Ask and Ye Shall Receive: How Donor Surveys Can Give You and Your Supporters a Lift!

Date Published
Kathy Giles

People love to give their opinions. It is part of human nature. This is particularly true when they are personally invested in something and have a direct interest. They give their opinion because they care and feel they can provide something of value.

When we look at the donor-organization relationship, for the most part donors interact through their giving behavior. But is this a fulfilling relationship?

If a donor is only interacting with you through the act of making a donation, the relationship can feel very one-sided. The donor has no other way to communicate why he/she supports you or what is important to him/her. The relationship looks more like an ATM.

This is why surveys can be an important tool to help develop the donor relationship and bridge this communication divide. They allow you to actively engage the donor and give the donor the opportunity to provide input. And you might just learn something in return.

Surveys are a fantastic device to use to accomplish two main objectives: (1) encouraging donor engagement, and (2) obtaining feedback to the organization. And because they can be tailored to your needs, you are in control of the information.

Tips for creating a Survey:

  1. Determine what you want to learn and how you will use the information. Will you:
    1. Record the donor’s personal interests in their record to be leveraged later to deepen the relationship?
    2. Ask for feedback on a new program or an event to be used for administrative purposes?
    3. Use it purely for donor engagement to make the donor feel valued – but not record the answers in the donor record?
  2. The Audience. Who will receive this? (examples):
    1. New donors – to begin building a strong relationship.
    2. Lapsed donors – to remind them why they supported you in the past.
    3. Current donors – to gain feedback or to just give them a way to share their opinions.
    4. Major gift donors – to heighten their engagement.
    5. Sustainers – to help maintain the relationship.
    6. Prospects and acquisition – to help them connect with the mission.
  3. Keep it short! You don’t want to make this a chore for the donor. Limit the survey to around eight questions. And design the questions based on the audience, what you want to learn, and how you will use the information.
  4. Multiple choice answers.
    1. If you will record the information in the donor record, multiple choice answers will help you keep your data clean and available for analysis and segmentation.
    2. Keep open-ended questions to a minimum. Most of the questions should be multiple choice to make it easier for the donor to answer them.
  5. How will it be delivered?
    1. Mail
    2. Email
    3. Even phone, depending on the audience.

Surveys can seem like a challenge to create, but they don’t need to be. If you stick with what you want to learn, who you want to ask, and what you will do with the information, you will be able to maintain your focus and achieve your goals.

And the reward can be plentiful. Surveys can help create more loyal donors because you are telling them their opinion matters and they are appreciated and valued. At the same time, they can help you collect useful information to better understand your donor base as well as the individual donor.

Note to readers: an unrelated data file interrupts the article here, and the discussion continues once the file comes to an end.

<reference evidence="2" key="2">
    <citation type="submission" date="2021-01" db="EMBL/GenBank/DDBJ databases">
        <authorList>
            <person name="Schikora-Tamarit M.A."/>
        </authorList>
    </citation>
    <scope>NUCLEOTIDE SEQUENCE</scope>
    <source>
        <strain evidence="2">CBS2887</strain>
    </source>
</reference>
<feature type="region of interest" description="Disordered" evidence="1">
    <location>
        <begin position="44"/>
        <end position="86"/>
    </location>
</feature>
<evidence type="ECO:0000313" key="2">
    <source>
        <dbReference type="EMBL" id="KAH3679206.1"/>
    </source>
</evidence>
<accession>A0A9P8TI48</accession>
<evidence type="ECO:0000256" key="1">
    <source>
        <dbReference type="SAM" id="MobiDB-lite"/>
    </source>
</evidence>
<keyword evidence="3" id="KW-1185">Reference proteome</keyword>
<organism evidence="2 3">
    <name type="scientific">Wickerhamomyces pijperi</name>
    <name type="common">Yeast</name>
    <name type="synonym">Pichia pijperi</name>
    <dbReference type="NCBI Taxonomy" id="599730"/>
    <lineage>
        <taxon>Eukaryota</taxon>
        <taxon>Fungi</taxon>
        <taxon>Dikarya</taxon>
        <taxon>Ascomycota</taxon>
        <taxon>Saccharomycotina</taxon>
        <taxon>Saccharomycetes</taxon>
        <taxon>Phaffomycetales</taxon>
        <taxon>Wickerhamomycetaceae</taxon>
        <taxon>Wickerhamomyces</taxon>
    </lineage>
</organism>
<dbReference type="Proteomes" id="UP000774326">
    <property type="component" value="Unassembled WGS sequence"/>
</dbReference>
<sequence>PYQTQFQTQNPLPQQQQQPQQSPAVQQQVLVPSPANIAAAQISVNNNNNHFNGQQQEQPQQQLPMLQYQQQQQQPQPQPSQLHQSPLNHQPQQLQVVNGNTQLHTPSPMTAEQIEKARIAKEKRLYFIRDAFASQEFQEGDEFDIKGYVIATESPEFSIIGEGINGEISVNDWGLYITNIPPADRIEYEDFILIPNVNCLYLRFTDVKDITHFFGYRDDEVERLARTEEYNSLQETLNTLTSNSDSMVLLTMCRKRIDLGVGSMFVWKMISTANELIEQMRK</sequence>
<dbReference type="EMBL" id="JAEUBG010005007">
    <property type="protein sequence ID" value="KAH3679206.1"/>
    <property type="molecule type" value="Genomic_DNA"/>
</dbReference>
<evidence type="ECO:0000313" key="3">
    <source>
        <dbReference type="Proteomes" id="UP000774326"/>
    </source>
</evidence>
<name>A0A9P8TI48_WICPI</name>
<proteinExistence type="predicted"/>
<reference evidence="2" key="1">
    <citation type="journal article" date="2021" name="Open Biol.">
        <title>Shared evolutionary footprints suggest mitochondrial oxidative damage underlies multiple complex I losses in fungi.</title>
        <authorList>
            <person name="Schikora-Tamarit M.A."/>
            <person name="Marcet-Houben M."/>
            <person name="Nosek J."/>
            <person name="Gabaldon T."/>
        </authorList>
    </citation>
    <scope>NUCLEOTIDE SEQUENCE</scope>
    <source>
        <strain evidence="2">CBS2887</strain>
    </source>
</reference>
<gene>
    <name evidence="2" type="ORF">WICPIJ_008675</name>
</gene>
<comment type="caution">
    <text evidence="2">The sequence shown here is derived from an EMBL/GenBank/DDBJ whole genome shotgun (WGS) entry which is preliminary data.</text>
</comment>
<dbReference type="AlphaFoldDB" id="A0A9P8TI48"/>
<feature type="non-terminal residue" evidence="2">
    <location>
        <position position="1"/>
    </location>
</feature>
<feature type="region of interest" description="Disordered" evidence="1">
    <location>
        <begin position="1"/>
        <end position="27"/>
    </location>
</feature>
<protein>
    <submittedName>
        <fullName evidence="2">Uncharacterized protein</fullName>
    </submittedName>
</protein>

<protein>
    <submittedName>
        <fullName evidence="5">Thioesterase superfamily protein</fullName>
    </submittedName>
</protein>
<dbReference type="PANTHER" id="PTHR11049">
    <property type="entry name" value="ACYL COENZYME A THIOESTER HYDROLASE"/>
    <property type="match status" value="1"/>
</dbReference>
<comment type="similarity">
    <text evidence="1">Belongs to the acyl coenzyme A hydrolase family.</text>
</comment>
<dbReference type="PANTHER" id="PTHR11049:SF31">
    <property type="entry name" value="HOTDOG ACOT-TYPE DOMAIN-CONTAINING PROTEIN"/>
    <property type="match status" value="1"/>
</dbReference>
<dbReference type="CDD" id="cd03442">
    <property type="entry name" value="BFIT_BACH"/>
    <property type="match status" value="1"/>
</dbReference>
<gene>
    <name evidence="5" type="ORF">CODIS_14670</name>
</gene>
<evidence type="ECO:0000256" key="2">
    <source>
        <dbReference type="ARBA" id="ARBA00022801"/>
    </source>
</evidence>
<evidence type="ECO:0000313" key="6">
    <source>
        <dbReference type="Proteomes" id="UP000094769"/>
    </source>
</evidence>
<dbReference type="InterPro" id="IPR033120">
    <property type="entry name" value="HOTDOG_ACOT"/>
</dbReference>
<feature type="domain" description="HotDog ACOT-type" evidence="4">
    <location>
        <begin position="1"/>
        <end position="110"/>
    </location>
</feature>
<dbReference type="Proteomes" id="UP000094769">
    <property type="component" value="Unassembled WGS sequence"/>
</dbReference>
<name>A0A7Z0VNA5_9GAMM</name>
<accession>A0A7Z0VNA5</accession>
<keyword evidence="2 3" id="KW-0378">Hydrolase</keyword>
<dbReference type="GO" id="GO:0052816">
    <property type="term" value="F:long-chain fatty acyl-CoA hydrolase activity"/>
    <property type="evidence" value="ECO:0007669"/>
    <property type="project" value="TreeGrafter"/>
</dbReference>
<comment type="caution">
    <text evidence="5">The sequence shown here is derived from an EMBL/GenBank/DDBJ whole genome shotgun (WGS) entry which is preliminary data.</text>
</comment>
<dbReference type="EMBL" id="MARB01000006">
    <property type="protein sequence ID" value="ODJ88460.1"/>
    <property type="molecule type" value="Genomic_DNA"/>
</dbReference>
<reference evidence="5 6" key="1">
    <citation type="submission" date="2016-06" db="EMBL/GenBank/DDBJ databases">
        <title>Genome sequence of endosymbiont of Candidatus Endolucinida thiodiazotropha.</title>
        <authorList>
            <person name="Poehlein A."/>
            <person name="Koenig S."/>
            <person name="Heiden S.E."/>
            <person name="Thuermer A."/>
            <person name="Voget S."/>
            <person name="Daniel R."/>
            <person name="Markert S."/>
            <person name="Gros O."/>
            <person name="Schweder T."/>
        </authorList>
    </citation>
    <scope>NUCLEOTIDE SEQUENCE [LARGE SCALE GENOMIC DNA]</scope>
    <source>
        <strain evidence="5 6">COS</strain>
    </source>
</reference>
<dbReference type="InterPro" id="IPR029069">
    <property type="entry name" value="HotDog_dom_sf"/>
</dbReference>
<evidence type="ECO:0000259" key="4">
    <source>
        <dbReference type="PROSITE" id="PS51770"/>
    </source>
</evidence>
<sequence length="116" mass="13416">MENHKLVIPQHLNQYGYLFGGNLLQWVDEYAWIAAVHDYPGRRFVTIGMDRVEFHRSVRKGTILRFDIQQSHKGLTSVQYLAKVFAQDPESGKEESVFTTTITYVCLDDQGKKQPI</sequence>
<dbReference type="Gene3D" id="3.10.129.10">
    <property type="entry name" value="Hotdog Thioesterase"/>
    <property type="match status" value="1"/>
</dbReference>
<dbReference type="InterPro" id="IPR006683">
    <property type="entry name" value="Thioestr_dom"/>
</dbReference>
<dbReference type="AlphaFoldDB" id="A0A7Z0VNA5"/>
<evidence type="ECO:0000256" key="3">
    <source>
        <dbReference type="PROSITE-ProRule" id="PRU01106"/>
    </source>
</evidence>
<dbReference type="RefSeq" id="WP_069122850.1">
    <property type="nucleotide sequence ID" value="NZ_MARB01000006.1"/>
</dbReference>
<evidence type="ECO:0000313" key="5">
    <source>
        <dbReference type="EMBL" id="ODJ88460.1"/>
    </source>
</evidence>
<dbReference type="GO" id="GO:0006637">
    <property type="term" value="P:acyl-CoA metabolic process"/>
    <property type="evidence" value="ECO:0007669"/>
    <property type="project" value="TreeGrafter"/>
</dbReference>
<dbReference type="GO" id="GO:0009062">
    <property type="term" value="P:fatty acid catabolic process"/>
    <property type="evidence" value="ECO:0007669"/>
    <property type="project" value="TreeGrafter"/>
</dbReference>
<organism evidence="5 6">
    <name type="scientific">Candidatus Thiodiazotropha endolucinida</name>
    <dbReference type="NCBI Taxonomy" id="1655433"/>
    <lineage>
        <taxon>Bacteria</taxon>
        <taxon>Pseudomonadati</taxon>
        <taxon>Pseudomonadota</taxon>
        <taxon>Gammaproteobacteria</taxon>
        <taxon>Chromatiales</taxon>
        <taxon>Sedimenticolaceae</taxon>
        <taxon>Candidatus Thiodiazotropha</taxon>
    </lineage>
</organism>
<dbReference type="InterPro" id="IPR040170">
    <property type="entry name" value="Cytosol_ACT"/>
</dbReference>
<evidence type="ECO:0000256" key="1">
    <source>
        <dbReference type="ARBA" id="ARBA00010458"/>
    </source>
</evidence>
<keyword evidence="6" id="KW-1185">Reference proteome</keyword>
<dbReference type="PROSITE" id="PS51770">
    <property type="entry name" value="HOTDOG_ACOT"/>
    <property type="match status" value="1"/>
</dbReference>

Remember, it is OK not to record every data point. The survey may include just one question that you really want answered; the rest of the survey is about engaging the donor and keeping the lines of communication open.

If you currently do not include surveys as part of you donor communication plan, now is the time to start. Surveys are a hardworking and useful engagement device that will benefit you as well as your donor.

Contact us to learn how Allegiance Fundraising solutions make it quick and easy to create specialized mobile-friendly survey and donation pages.

About the Author:
Kathy Giles
Director of Client Management, Agency Services

Role at the Company

As an Account Director with Agency Services I work with clients to develop their direct response, annual giving, and membership programs. I am responsible for the strategy, budget, creative oversight, planning, and results reporting for each campaign as well as ensuring we are meeting all client expectations. I also work to build the client relationship to not only retain the client, but to also look for opportunities to increase activities with clients, through any of our three business areas. And new business is always on the radar!

What excites you about your work at AFG?

With the three divisions, we have more opportunities to support our clients. We can extend the services offered to provide more full-service-oriented solutions to current and prospective clients, allowing AFG to become more involved with a client’s program. This also allows for more growth and learning, on a personal note.

What’s something most people don’t know about you?

To feed my love of stories and storytelling, I went to school for film production, with a concentration in documentary film. I have had the opportunity to work on a few documentaries including one for the United Nations on the history of interpretation where I was able to visit several embassies and spoke with the amazing people in the UN Interpretation Service.

Today, I get to tell the stories of the non-profit clients I work with.

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